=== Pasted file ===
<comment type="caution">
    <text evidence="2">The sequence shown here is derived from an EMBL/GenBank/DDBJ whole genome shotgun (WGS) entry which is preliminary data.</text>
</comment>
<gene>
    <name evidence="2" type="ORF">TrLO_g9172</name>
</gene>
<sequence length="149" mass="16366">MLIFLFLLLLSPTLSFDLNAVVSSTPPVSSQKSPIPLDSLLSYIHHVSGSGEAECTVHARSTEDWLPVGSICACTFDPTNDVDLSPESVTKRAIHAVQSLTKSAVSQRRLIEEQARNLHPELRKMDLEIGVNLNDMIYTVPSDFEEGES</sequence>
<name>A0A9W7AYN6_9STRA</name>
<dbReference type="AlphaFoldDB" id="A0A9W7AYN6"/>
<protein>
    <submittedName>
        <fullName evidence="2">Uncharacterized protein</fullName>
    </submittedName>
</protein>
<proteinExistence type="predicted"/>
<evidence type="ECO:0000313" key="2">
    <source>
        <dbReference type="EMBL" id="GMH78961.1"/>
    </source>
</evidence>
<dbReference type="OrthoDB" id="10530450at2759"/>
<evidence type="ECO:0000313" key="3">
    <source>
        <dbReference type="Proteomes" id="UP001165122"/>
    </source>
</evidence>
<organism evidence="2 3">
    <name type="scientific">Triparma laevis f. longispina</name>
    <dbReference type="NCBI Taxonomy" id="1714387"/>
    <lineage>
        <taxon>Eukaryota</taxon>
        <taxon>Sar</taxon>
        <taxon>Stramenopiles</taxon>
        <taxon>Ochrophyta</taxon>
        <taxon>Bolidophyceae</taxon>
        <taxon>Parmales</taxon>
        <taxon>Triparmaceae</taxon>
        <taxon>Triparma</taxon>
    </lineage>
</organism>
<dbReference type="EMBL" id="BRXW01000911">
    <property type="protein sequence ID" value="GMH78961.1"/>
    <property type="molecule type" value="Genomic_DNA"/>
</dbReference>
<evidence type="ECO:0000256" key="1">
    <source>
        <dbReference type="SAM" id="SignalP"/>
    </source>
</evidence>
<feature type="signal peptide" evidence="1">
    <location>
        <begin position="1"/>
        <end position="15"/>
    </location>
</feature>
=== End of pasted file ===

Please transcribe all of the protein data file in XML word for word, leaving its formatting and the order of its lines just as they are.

<comment type="caution">
    <text evidence="2">The sequence shown here is derived from an EMBL/GenBank/DDBJ whole genome shotgun (WGS) entry which is preliminary data.</text>
</comment>
<gene>
    <name evidence="2" type="ORF">TrLO_g9172</name>
</gene>
<sequence length="149" mass="16366">MLIFLFLLLLSPTLSFDLNAVVSSTPPVSSQKSPIPLDSLLSYIHHVSGSGEAECTVHARSTEDWLPVGSICACTFDPTNDVDLSPESVTKRAIHAVQSLTKSAVSQRRLIEEQARNLHPELRKMDLEIGVNLNDMIYTVPSDFEEGES</sequence>
<name>A0A9W7AYN6_9STRA</name>
<dbReference type="AlphaFoldDB" id="A0A9W7AYN6"/>
<protein>
    <submittedName>
        <fullName evidence="2">Uncharacterized protein</fullName>
    </submittedName>
</protein>
<proteinExistence type="predicted"/>
<evidence type="ECO:0000313" key="2">
    <source>
        <dbReference type="EMBL" id="GMH78961.1"/>
    </source>
</evidence>
<dbReference type="OrthoDB" id="10530450at2759"/>
<evidence type="ECO:0000313" key="3">
    <source>
        <dbReference type="Proteomes" id="UP001165122"/>
    </source>
</evidence>
<organism evidence="2 3">
    <name type="scientific">Triparma laevis f. longispina</name>
    <dbReference type="NCBI Taxonomy" id="1714387"/>
    <lineage>
        <taxon>Eukaryota</taxon>
        <taxon>Sar</taxon>
        <taxon>Stramenopiles</taxon>
        <taxon>Ochrophyta</taxon>
        <taxon>Bolidophyceae</taxon>
        <taxon>Parmales</taxon>
        <taxon>Triparmaceae</taxon>
        <taxon>Triparma</taxon>
    </lineage>
</organism>
<dbReference type="EMBL" id="BRXW01000911">
    <property type="protein sequence ID" value="GMH78961.1"/>
    <property type="molecule type" value="Genomic_DNA"/>
</dbReference>
<evidence type="ECO:0000256" key="1">
    <source>
        <dbReference type="SAM" id="SignalP"/>
    </source>
</evidence>
<feature type="signal peptide" evidence="1">
    <location>
        <begin position="1"/>
        <end position="15"/>
    </location>
</feature>